On Friday 17 July at 7.00pm, London-based film and television composer Ilan Eshkeri, whose list of credits includes Stardust (2007), The Young Victoria (2009), The Snowman and the Snowdog (2012) and Shaun the Sheep (2015), discusses his score for the 2014 film Still Alice, directed by Richard Glatzer and Wash Westmoreland, and starring Julianne Moore. The session also includes live performance of parts of the score to illustrate the discussion and as a short concert ahead of a complete screening of the film at 8.00pm-9.45pm. Entry to the session with Ilan Eshkeri and the film screening that follows is not included in any of the conference ticket types. A combined ticket to this pre-screening session and the following film can be purchased for £7 here.
On Saturday 18 July at 4.45pm there will be a session in which the research team for the AHRC-funded project The Professional Career and Output of Trevor Jones draw on unique archival materials relating to Jones’s score for the 1993 film In the Name of the Father. The various audio, video, textual and musical resources housed in the Trevor Jones Archive at the University of Leeds reveal aspects of the composer’s creative process as well as some of the underlying aesthetic and musical considerations that underpin the score. This session is followed by a screening of the film at 5.15pm-7.45pm. This screening and the session that precedes it are free to conference delegates with a pass that includes Saturday. A combined ticket to this screening and the pre-screening session can be purchased for £7 here.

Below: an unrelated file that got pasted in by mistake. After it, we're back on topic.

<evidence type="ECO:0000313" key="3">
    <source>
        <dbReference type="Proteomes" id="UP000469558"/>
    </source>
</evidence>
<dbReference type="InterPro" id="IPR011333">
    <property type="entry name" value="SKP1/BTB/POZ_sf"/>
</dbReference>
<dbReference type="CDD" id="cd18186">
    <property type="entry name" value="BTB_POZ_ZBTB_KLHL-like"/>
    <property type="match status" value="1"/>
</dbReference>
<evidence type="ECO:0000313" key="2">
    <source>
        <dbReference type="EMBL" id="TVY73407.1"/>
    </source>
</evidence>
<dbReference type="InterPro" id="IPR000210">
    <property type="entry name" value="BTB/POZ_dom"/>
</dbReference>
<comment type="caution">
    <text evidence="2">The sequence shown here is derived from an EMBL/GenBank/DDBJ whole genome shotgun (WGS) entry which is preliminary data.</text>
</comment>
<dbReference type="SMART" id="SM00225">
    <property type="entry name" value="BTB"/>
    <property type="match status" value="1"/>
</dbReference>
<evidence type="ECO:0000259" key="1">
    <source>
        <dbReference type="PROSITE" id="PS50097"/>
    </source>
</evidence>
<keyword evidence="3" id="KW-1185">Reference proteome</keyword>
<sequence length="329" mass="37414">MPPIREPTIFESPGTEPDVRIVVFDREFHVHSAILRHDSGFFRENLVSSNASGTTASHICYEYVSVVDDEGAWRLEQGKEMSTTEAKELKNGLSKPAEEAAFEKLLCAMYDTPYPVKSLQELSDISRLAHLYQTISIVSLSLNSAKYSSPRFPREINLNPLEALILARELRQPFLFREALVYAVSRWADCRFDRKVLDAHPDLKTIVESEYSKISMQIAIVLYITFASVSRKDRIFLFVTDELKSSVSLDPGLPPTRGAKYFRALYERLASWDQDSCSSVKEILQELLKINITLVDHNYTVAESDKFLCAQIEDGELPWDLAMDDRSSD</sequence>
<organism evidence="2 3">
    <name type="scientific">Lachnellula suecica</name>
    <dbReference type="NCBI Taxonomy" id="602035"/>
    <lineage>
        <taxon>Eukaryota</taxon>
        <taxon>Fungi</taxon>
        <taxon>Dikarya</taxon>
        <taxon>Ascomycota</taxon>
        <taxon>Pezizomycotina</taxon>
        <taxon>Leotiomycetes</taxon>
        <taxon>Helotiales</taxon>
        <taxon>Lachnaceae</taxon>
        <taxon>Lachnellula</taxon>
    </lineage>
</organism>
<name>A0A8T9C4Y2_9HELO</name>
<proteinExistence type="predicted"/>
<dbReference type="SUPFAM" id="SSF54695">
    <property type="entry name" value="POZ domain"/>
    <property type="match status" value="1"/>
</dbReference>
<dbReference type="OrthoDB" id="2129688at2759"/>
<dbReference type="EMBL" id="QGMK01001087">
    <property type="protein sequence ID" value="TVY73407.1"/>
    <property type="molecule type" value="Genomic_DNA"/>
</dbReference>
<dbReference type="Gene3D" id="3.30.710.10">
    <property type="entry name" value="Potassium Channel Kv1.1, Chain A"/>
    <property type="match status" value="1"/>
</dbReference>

The British Library is celebrating 30 years of collaboration with WOMAD.